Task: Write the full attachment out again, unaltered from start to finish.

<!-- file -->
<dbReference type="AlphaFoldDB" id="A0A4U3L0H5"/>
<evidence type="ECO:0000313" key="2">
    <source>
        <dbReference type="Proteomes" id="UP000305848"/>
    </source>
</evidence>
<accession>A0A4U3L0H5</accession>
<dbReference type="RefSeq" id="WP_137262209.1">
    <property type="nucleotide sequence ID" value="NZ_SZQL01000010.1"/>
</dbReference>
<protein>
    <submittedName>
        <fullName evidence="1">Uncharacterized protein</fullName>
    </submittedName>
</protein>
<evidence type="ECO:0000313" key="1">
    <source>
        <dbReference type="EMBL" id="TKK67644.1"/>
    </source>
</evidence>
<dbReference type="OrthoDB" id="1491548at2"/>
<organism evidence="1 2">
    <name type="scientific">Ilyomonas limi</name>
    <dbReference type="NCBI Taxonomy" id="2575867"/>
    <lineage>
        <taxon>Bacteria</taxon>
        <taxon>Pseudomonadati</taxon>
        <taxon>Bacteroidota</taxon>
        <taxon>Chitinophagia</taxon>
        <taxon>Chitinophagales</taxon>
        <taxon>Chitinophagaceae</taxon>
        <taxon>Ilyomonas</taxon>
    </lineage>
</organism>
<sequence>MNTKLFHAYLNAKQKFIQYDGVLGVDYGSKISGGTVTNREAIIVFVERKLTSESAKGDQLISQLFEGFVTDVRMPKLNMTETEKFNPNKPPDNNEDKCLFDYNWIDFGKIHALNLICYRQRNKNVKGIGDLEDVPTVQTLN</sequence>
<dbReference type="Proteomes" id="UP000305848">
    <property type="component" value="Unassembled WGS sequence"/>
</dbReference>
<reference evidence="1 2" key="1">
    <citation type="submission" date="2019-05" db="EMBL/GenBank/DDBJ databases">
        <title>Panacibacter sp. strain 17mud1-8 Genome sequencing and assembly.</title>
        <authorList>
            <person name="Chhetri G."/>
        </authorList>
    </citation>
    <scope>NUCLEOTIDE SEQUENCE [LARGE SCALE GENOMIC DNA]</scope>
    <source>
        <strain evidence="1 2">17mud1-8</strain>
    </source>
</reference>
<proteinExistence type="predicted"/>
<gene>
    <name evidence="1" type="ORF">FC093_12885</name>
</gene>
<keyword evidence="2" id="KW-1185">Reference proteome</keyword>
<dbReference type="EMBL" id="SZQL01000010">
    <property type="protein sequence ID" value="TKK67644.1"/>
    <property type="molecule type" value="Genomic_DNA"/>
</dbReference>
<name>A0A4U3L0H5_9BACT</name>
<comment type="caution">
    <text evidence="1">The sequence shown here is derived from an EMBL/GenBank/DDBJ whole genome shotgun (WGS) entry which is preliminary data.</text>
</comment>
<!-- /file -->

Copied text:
<dbReference type="AlphaFoldDB" id="A0A4U3L0H5"/>
<evidence type="ECO:0000313" key="2">
    <source>
        <dbReference type="Proteomes" id="UP000305848"/>
    </source>
</evidence>
<accession>A0A4U3L0H5</accession>
<dbReference type="RefSeq" id="WP_137262209.1">
    <property type="nucleotide sequence ID" value="NZ_SZQL01000010.1"/>
</dbReference>
<protein>
    <submittedName>
        <fullName evidence="1">Uncharacterized protein</fullName>
    </submittedName>
</protein>
<evidence type="ECO:0000313" key="1">
    <source>
        <dbReference type="EMBL" id="TKK67644.1"/>
    </source>
</evidence>
<dbReference type="OrthoDB" id="1491548at2"/>
<organism evidence="1 2">
    <name type="scientific">Ilyomonas limi</name>
    <dbReference type="NCBI Taxonomy" id="2575867"/>
    <lineage>
        <taxon>Bacteria</taxon>
        <taxon>Pseudomonadati</taxon>
        <taxon>Bacteroidota</taxon>
        <taxon>Chitinophagia</taxon>
        <taxon>Chitinophagales</taxon>
        <taxon>Chitinophagaceae</taxon>
        <taxon>Ilyomonas</taxon>
    </lineage>
</organism>
<sequence>MNTKLFHAYLNAKQKFIQYDGVLGVDYGSKISGGTVTNREAIIVFVERKLTSESAKGDQLISQLFEGFVTDVRMPKLNMTETEKFNPNKPPDNNEDKCLFDYNWIDFGKIHALNLICYRQRNKNVKGIGDLEDVPTVQTLN</sequence>
<dbReference type="Proteomes" id="UP000305848">
    <property type="component" value="Unassembled WGS sequence"/>
</dbReference>
<reference evidence="1 2" key="1">
    <citation type="submission" date="2019-05" db="EMBL/GenBank/DDBJ databases">
        <title>Panacibacter sp. strain 17mud1-8 Genome sequencing and assembly.</title>
        <authorList>
            <person name="Chhetri G."/>
        </authorList>
    </citation>
    <scope>NUCLEOTIDE SEQUENCE [LARGE SCALE GENOMIC DNA]</scope>
    <source>
        <strain evidence="1 2">17mud1-8</strain>
    </source>
</reference>
<proteinExistence type="predicted"/>
<gene>
    <name evidence="1" type="ORF">FC093_12885</name>
</gene>
<keyword evidence="2" id="KW-1185">Reference proteome</keyword>
<dbReference type="EMBL" id="SZQL01000010">
    <property type="protein sequence ID" value="TKK67644.1"/>
    <property type="molecule type" value="Genomic_DNA"/>
</dbReference>
<name>A0A4U3L0H5_9BACT</name>
<comment type="caution">
    <text evidence="1">The sequence shown here is derived from an EMBL/GenBank/DDBJ whole genome shotgun (WGS) entry which is preliminary data.</text>
</comment>